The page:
Democratic governor wants cigarette-tax hike, new tax on electronic cigarettes, not as much as one Republican’s bill

Gov. Andy Beshear makes his budget speech. (KET image)

By Melissa Patrick
Kentucky Health News

To pay for such things as a teacher-pay increase and 350 news social workers to fight child abuse and neglect, Gov. Andy Beshear wants to raise the tax on all tobacco products and add a new tax to electronic cigarettes, the only tobacco product in Kentucky that does not have an excise tax.

The Democratic governor’s taxes would have to be approved by the Republican-controlled legislature. Republicans often balk at new taxes, but comments from several leading GOP members suggest that some version of the e-cigarette tax will pass.

They are more skeptical of Beshear’s proposed 10-cent tax increase on cigarettes, to $1.20 per pack from $1.10.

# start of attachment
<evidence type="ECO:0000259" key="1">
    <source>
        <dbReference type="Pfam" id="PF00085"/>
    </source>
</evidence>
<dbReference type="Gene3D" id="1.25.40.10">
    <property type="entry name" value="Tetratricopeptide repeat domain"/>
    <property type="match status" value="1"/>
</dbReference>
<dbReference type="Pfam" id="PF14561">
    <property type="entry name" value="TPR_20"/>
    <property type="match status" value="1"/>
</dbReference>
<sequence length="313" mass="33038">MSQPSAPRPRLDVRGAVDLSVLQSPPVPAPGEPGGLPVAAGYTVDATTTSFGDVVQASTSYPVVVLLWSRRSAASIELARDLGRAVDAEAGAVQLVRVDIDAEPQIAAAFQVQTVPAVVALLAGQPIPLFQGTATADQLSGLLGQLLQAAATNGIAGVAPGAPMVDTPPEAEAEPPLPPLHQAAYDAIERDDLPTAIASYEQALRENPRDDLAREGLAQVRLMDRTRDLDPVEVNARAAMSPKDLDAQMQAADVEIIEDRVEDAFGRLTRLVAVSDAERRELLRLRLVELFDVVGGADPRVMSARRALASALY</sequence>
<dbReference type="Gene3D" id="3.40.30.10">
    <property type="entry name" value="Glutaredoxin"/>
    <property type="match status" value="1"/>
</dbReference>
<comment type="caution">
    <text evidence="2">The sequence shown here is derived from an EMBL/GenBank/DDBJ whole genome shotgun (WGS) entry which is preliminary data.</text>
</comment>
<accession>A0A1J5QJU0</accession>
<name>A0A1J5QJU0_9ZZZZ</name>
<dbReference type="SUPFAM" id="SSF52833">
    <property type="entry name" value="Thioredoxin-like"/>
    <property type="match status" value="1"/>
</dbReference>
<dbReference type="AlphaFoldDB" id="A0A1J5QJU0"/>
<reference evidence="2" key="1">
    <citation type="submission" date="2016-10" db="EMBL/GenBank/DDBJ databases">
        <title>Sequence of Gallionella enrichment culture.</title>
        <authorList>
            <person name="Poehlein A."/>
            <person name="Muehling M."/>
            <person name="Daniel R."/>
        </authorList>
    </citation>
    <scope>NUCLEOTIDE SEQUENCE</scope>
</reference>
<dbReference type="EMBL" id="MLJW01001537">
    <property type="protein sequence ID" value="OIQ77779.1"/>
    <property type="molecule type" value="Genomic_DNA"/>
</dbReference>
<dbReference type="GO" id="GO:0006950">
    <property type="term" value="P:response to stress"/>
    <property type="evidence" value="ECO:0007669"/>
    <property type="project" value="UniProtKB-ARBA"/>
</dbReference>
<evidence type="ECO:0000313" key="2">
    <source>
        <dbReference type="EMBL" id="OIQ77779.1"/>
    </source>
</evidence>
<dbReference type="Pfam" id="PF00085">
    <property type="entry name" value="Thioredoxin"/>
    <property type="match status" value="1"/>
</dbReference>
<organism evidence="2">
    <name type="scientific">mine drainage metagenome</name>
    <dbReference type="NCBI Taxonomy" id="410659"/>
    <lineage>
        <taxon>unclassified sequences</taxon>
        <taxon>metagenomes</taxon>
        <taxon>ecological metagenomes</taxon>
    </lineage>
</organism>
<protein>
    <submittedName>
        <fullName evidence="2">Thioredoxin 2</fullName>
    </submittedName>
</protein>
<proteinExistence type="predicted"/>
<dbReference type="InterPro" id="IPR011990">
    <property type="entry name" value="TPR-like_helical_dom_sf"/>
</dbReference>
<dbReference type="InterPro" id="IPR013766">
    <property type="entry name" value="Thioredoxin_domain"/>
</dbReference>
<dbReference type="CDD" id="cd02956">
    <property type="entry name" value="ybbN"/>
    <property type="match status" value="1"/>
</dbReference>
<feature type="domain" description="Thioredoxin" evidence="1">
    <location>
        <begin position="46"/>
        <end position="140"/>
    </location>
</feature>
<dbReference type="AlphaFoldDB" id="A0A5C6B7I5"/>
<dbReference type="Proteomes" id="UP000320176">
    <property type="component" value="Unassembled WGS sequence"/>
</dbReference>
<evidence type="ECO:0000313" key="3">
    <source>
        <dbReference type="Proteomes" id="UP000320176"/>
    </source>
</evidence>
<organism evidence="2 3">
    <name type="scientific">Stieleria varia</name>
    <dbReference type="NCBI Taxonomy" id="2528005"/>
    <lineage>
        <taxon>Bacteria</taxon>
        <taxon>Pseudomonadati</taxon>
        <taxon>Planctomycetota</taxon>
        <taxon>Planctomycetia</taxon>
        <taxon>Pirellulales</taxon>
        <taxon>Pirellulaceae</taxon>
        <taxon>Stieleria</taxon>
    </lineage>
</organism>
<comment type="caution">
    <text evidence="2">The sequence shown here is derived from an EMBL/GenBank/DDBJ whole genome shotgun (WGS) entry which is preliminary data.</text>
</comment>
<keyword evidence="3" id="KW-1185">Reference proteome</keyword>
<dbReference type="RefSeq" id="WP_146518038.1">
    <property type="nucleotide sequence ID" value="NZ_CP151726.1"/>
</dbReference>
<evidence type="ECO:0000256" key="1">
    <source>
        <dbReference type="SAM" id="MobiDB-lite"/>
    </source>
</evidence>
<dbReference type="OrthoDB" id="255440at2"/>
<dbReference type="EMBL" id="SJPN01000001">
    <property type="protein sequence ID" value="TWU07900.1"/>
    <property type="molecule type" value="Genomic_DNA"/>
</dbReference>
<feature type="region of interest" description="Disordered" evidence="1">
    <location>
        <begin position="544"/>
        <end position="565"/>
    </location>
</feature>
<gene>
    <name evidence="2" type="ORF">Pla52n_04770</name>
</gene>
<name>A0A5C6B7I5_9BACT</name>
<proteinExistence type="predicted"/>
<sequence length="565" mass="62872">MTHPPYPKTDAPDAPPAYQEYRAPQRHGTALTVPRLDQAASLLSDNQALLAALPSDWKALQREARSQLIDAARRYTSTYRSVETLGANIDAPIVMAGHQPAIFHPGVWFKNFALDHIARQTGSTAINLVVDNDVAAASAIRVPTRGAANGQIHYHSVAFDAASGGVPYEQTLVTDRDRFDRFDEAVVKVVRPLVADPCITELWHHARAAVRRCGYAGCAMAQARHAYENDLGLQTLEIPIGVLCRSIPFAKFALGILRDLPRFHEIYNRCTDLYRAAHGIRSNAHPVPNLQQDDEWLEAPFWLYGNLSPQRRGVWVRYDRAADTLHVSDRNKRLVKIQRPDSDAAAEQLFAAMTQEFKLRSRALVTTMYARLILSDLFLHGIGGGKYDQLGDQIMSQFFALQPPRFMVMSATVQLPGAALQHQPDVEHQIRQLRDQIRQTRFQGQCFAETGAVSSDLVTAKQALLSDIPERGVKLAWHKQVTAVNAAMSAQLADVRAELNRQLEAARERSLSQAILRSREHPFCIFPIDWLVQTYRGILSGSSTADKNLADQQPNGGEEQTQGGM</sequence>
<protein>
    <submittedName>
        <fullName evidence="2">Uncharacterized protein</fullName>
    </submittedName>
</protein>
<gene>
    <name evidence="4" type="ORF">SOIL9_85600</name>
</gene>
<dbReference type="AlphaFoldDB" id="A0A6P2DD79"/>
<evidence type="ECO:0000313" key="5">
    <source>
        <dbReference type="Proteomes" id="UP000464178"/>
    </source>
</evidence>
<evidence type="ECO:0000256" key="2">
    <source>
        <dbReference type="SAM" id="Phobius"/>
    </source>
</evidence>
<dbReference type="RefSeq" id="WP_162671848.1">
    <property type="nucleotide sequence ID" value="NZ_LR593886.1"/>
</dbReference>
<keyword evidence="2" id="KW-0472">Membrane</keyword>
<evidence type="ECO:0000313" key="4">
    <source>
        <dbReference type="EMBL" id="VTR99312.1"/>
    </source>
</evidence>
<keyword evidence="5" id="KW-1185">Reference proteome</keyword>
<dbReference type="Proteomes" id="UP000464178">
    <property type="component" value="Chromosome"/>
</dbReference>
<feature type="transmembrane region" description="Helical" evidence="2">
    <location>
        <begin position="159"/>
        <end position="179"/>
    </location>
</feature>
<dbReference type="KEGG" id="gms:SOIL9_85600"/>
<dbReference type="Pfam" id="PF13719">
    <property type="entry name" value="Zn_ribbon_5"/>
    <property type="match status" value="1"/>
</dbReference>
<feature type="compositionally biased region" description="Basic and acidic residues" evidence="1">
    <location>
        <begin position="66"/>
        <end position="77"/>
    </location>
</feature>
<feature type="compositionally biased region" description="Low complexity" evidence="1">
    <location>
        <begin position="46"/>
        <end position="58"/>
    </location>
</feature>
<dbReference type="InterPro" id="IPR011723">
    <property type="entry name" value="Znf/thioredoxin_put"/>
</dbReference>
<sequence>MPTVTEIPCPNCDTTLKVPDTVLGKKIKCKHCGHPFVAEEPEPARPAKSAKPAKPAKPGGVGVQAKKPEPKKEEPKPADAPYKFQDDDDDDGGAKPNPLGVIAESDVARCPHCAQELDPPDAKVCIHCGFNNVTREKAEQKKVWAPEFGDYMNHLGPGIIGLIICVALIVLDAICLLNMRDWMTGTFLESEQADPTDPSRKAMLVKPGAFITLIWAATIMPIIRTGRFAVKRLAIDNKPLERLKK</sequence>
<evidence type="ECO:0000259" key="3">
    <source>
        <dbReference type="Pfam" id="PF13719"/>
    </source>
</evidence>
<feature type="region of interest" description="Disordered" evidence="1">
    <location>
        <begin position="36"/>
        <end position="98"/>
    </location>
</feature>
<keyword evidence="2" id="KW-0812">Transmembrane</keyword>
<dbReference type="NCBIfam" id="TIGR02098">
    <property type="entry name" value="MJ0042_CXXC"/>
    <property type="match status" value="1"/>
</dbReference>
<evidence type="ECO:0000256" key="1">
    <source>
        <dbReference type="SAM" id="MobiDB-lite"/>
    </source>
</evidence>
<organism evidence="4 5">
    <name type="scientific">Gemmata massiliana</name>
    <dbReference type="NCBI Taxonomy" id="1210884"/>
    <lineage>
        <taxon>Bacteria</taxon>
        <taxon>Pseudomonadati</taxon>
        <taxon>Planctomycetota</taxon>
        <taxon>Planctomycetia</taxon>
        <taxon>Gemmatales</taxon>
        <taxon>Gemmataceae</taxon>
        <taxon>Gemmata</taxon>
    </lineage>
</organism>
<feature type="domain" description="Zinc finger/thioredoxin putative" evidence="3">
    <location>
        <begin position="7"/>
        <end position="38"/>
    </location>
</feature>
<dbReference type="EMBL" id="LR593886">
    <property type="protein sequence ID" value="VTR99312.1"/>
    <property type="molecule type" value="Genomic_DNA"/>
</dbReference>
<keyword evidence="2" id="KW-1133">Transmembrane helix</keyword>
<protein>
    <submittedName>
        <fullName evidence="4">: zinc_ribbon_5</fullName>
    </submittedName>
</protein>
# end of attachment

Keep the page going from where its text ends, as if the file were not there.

In his budget speech to the General Assembly, Beshear proposed a tax on e-cigarettes at 10 cents per fluid milliliter. His office said eight of the 19 states that tax so-called “vaping” products do so with a per-milliliter tax instead of a percentage of of the sales price.

The plan would also raise the tax on snuff and chewing tobacco to 38 cents per unit, from 19 cents,  and would raise the tax on other tobacco products, such as cigars, from 15 percent of the average wholesale price to 30%, which would make the tax rates on other tobacco products effectively the same as the proposed $1.20 cigarette-tax rate.

The higher tobacco taxes would raise $94.2 million for the two-year budget: $50.3 million in the fiscal year that begins July 1, and $43.9 million the following fiscal year, apparently presuming that the higher tax will decrease consumption.